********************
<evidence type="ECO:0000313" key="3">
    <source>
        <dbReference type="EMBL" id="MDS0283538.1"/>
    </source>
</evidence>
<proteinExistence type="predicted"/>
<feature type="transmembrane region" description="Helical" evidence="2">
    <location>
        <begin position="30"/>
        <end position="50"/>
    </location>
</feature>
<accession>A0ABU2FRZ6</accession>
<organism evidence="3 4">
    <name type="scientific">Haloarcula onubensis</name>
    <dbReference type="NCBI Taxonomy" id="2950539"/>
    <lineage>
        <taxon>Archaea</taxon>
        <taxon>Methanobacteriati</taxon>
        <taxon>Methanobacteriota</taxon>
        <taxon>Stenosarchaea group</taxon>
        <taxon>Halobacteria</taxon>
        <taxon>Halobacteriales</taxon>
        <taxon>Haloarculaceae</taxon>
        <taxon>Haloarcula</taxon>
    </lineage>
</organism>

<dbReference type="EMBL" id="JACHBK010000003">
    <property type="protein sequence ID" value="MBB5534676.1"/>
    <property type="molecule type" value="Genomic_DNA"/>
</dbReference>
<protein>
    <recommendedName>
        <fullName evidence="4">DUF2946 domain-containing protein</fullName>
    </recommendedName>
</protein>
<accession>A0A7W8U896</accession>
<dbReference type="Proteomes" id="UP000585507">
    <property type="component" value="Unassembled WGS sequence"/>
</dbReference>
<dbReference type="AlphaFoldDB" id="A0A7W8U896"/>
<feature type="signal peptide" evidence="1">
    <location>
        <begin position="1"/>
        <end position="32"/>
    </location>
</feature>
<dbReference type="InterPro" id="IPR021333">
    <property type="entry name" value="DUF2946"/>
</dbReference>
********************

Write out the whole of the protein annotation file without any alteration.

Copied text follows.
<evidence type="ECO:0000313" key="3">
    <source>
        <dbReference type="EMBL" id="MDS0283538.1"/>
    </source>
</evidence>
<proteinExistence type="predicted"/>
<feature type="transmembrane region" description="Helical" evidence="2">
    <location>
        <begin position="30"/>
        <end position="50"/>
    </location>
</feature>
<accession>A0ABU2FRZ6</accession>
<organism evidence="3 4">
    <name type="scientific">Haloarcula onubensis</name>
    <dbReference type="NCBI Taxonomy" id="2950539"/>
    <lineage>
        <taxon>Archaea</taxon>
        <taxon>Methanobacteriati</taxon>
        <taxon>Methanobacteriota</taxon>
        <taxon>Stenosarchaea group</taxon>
        <taxon>Halobacteria</taxon>
        <taxon>Halobacteriales</taxon>
        <taxon>Haloarculaceae</taxon>
        <taxon>Haloarcula</taxon>
    </lineage>
</organism>

<dbReference type="EMBL" id="JACHBK010000003">
    <property type="protein sequence ID" value="MBB5534676.1"/>
    <property type="molecule type" value="Genomic_DNA"/>
</dbReference>
<protein>
    <recommendedName>
        <fullName evidence="4">DUF2946 domain-containing protein</fullName>
    </recommendedName>
</protein>
<accession>A0A7W8U896</accession>
<dbReference type="Proteomes" id="UP000585507">
    <property type="component" value="Unassembled WGS sequence"/>
</dbReference>
<dbReference type="AlphaFoldDB" id="A0A7W8U896"/>
<feature type="signal peptide" evidence="1">
    <location>
        <begin position="1"/>
        <end position="32"/>
    </location>
</feature>
<dbReference type="InterPro" id="IPR021333">
    <property type="entry name" value="DUF2946"/>
</dbReference>